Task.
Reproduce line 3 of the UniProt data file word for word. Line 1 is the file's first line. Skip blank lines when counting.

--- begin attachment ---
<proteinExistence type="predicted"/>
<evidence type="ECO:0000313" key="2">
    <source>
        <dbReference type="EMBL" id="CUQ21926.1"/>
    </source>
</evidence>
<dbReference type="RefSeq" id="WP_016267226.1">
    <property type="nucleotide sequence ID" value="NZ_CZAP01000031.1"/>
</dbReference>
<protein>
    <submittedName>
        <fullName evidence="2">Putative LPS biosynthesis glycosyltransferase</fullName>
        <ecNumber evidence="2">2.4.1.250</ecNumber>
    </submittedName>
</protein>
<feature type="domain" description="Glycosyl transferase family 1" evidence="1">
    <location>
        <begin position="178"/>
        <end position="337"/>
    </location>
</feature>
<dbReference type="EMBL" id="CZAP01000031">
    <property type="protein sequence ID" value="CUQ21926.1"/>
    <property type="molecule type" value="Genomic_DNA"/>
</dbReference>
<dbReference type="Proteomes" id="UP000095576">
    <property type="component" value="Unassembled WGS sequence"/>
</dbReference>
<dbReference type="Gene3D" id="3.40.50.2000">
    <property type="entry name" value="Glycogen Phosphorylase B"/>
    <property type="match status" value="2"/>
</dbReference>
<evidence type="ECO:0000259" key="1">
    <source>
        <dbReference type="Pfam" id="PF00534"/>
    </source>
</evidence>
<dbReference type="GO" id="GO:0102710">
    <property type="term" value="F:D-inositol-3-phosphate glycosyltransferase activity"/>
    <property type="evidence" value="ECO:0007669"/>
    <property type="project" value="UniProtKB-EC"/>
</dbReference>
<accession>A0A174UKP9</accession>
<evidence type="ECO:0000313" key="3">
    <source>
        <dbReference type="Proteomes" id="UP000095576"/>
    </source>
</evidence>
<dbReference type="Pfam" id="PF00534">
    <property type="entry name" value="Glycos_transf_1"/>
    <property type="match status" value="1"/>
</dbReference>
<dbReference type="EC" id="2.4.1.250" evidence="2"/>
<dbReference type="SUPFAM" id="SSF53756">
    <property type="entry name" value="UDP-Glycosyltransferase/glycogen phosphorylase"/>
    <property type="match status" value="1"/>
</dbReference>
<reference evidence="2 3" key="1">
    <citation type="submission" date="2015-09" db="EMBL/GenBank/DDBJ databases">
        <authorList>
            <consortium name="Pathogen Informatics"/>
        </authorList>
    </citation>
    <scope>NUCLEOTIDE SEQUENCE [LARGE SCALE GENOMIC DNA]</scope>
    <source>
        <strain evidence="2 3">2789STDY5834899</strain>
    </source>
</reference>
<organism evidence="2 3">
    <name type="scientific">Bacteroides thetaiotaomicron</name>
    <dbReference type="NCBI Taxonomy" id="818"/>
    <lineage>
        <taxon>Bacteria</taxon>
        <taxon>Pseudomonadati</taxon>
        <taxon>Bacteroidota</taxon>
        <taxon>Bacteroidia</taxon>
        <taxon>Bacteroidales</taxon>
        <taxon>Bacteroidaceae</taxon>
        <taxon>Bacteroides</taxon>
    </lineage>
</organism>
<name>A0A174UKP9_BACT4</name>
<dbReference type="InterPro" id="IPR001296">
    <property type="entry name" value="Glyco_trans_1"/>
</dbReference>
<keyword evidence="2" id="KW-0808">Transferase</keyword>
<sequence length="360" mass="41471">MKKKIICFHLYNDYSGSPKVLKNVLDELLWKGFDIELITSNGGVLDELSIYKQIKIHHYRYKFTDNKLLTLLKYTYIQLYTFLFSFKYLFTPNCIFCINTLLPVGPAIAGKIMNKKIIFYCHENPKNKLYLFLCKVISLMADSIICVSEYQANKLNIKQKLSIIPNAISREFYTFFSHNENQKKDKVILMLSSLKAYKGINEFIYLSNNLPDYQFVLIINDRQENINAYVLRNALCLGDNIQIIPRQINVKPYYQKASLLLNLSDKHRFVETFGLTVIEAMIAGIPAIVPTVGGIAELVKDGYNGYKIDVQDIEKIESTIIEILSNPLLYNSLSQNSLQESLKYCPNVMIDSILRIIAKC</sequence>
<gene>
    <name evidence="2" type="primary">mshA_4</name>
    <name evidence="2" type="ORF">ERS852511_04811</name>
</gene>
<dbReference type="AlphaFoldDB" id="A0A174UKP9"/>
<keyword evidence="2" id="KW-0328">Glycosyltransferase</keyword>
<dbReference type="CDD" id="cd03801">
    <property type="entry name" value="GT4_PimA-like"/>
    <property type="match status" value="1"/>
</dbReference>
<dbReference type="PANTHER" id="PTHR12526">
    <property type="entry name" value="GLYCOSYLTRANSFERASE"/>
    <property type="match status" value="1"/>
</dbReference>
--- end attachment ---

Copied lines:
    <source>